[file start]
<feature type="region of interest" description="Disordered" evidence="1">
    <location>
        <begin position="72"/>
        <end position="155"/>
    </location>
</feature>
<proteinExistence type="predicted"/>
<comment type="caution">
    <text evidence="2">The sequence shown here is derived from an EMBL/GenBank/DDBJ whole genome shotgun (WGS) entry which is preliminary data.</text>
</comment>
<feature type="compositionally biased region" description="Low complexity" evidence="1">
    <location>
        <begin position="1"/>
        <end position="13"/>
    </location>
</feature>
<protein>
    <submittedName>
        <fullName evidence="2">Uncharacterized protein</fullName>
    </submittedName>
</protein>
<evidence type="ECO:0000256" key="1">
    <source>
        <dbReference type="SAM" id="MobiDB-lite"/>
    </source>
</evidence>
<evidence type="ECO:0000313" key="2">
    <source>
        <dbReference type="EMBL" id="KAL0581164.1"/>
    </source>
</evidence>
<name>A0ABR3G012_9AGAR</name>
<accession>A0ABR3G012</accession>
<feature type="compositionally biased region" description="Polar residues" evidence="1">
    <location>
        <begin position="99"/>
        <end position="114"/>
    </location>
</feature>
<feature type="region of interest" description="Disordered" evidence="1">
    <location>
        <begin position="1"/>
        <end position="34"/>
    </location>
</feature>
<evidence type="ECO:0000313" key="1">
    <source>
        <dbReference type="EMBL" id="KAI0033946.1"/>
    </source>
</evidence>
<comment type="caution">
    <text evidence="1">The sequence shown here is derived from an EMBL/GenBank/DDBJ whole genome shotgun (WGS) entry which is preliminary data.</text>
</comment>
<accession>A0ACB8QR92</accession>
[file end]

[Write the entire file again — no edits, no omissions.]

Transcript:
<feature type="region of interest" description="Disordered" evidence="1">
    <location>
        <begin position="72"/>
        <end position="155"/>
    </location>
</feature>
<proteinExistence type="predicted"/>
<comment type="caution">
    <text evidence="2">The sequence shown here is derived from an EMBL/GenBank/DDBJ whole genome shotgun (WGS) entry which is preliminary data.</text>
</comment>
<feature type="compositionally biased region" description="Low complexity" evidence="1">
    <location>
        <begin position="1"/>
        <end position="13"/>
    </location>
</feature>
<protein>
    <submittedName>
        <fullName evidence="2">Uncharacterized protein</fullName>
    </submittedName>
</protein>
<evidence type="ECO:0000256" key="1">
    <source>
        <dbReference type="SAM" id="MobiDB-lite"/>
    </source>
</evidence>
<evidence type="ECO:0000313" key="2">
    <source>
        <dbReference type="EMBL" id="KAL0581164.1"/>
    </source>
</evidence>
<name>A0ABR3G012_9AGAR</name>
<accession>A0ABR3G012</accession>
<feature type="compositionally biased region" description="Polar residues" evidence="1">
    <location>
        <begin position="99"/>
        <end position="114"/>
    </location>
</feature>
<feature type="region of interest" description="Disordered" evidence="1">
    <location>
        <begin position="1"/>
        <end position="34"/>
    </location>
</feature>
<evidence type="ECO:0000313" key="1">
    <source>
        <dbReference type="EMBL" id="KAI0033946.1"/>
    </source>
</evidence>
<comment type="caution">
    <text evidence="1">The sequence shown here is derived from an EMBL/GenBank/DDBJ whole genome shotgun (WGS) entry which is preliminary data.</text>
</comment>
<accession>A0ACB8QR92</accession>